CISA: little chance of further steel price hike

16:44, April 20, 2010      

Email | Print | Subscribe | Comments | Forum 

Supply still exceeds demand in China's steel market and there is little possibility for an aftermarket price hike, according to a report released by the China Iron and Steel Association (CISA) yesterday.

Due to continued growth in production, high inventories and low export volume for steel, supply is likely to continue to exceed demand.

The growth of the Chinese economy maintained momentum in March. Due to increasing demand for steel products in the hot season plus rising iron ore costs and steel prices in the international market, domestic steel prices have increased rapidly, steel inventories have dropped slightly and steel exports have risen.

The report noted that costs of raw materials needed for steel production – especially iron ore, coke, steel scrap and seaway freight – are on the rise currently, putting steel mills under huge pressure. Although a steel price hike may transfer some of steel mills' cost pressures to downstream industries, steel price increases are limited by what consumers can afford to pay. Therefore, China's steel industry still faces a very serious situation.

Although the global economy has entered the recovery stage, market demand hasn't been fully restored. However, steel output in major steel-producing countries continues to rise month-by-month adding more pressure on China's steel exports. With increasing global trade disputes, trade protectionism and climate change, the outlook for China's steel exports is not optimistic.

However, every coin has two sides. China's recovering economy feeds the growth of domestic steel demand; raw material price hikes increase the cost of steel; the rebounding global economy is also beneficial for expanding steel exports.

In addition, steel inventories have begun to decline. Total inventories at China's 26 major steel markets amounted to 1.729 million tons, down 800,000 tons over the previous month, decreasing by 4.42 percent. The CISA pointed out that steel inventories' decline showed that market demand was starting to pick up.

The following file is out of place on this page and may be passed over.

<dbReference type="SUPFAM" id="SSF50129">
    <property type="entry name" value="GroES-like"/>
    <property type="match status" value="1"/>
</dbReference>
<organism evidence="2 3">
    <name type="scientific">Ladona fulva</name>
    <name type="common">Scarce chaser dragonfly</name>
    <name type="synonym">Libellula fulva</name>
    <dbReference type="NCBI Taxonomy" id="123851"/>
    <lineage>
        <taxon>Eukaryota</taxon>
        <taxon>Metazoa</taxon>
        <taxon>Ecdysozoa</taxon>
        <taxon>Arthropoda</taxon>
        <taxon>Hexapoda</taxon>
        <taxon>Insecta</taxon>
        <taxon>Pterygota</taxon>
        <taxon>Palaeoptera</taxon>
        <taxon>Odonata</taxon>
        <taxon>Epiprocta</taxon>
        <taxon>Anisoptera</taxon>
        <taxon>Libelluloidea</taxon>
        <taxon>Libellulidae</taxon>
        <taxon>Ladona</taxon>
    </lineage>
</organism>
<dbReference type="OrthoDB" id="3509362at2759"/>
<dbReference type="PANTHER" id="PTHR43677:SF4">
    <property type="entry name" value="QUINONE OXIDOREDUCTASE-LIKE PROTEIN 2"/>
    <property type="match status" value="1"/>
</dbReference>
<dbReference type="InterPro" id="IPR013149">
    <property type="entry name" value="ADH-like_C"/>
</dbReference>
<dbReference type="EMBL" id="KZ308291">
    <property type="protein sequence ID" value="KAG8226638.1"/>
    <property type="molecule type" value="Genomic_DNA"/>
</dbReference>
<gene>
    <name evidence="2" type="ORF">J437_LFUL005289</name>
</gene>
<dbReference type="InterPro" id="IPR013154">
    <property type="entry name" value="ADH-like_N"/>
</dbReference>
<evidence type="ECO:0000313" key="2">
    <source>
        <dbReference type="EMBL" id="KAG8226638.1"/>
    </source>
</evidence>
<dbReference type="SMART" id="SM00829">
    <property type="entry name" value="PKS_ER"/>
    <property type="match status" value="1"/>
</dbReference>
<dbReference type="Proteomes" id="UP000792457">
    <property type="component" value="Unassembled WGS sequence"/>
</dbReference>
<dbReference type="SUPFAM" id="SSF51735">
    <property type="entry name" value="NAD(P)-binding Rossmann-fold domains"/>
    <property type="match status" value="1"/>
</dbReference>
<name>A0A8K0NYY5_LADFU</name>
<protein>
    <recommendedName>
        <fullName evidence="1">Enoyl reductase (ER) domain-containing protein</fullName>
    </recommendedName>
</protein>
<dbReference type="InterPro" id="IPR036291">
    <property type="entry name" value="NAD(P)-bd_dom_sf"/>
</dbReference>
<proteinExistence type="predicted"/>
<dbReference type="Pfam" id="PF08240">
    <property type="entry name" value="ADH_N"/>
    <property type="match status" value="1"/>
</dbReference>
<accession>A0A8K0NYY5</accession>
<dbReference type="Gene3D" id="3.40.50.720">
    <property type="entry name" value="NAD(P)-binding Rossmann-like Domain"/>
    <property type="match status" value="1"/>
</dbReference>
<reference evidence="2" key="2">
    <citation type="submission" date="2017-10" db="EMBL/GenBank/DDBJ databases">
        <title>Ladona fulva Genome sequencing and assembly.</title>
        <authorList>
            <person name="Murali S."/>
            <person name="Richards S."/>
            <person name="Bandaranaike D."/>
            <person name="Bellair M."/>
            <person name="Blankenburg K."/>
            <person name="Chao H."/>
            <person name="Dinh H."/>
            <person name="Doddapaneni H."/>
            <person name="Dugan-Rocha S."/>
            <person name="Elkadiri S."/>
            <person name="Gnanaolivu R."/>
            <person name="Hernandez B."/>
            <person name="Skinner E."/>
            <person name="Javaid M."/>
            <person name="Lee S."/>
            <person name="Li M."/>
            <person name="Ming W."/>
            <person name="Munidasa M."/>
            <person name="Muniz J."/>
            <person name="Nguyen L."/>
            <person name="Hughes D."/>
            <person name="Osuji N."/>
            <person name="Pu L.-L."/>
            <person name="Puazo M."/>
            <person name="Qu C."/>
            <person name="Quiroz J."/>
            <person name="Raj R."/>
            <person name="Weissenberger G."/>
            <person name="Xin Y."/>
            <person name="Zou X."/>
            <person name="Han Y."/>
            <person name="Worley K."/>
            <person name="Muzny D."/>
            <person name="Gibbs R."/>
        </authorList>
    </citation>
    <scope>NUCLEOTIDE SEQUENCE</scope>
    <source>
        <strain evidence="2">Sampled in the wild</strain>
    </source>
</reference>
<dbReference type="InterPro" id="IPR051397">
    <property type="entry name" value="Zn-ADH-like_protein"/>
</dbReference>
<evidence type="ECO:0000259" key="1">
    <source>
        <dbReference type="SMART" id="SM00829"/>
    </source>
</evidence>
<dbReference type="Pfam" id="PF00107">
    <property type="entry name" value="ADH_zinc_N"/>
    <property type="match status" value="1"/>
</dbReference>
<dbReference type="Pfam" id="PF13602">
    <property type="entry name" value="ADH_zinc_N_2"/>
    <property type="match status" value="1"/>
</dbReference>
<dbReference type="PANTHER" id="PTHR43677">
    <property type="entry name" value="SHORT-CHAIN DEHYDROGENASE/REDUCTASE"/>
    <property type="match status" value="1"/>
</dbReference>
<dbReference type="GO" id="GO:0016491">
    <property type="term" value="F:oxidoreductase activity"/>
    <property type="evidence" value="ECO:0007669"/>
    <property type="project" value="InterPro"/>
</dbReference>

People's Daily Online


  • Do you have anything to say?


Special Coverage
  • Premier Wen Jiabao visits Hungary, Britain, Germany
  • From drought to floods
Major headlines
Editor's Pick
  • On Sept. 26, a resident passes by a flower terrace decorated for the coming National Day. (Xinhua/Hang Xingwei)
  • The photo, taken on Sept. 26, shows the SWAT team ready for the joint exercise. (Xinhua/Wangkai)
  • Two metro trains in Shanghai collided Tuesday afternoon, and an identified number of passengers were injured in the accident, the Shanghai-based reported. Equipment failures were believed to have caused the crash on the Line 10 subway, Xinhua quoted local subway operator as saying.
  • An employee at a gold store in Yiwu, located in east China's Zhejiang province, shows gold jewelry on Monday.(Xinhua/Zhang Jiancheng)
  • Tourists ride camels near China's largest desert lake Hongjiannao in Yulin, north China's Shaanx Province, Sept. 24, 2011. Hongjiannao is shrinking as a result of climate change and human activities, and may vanish in a few decades. Its lake area, which measured more than 6,700 hectares in 1996, has shrunk to 4,180 hectares. Its water level is declining by 20-30 centimeters annually and its water PH value has risen to 9.0-9.42 from 7.4-7.8. (Xinhua/Liu Yu)
  • Actors perform royal dance at the Gyeongbok Palace in Seoul, Sept. 27, 2011. A ceremony commemorating the 38th South Korea Sightseeing Day was held in Gyeongbok Palace on Tuesday. (Xinhua/He Lulu)
Hot Forum Discussion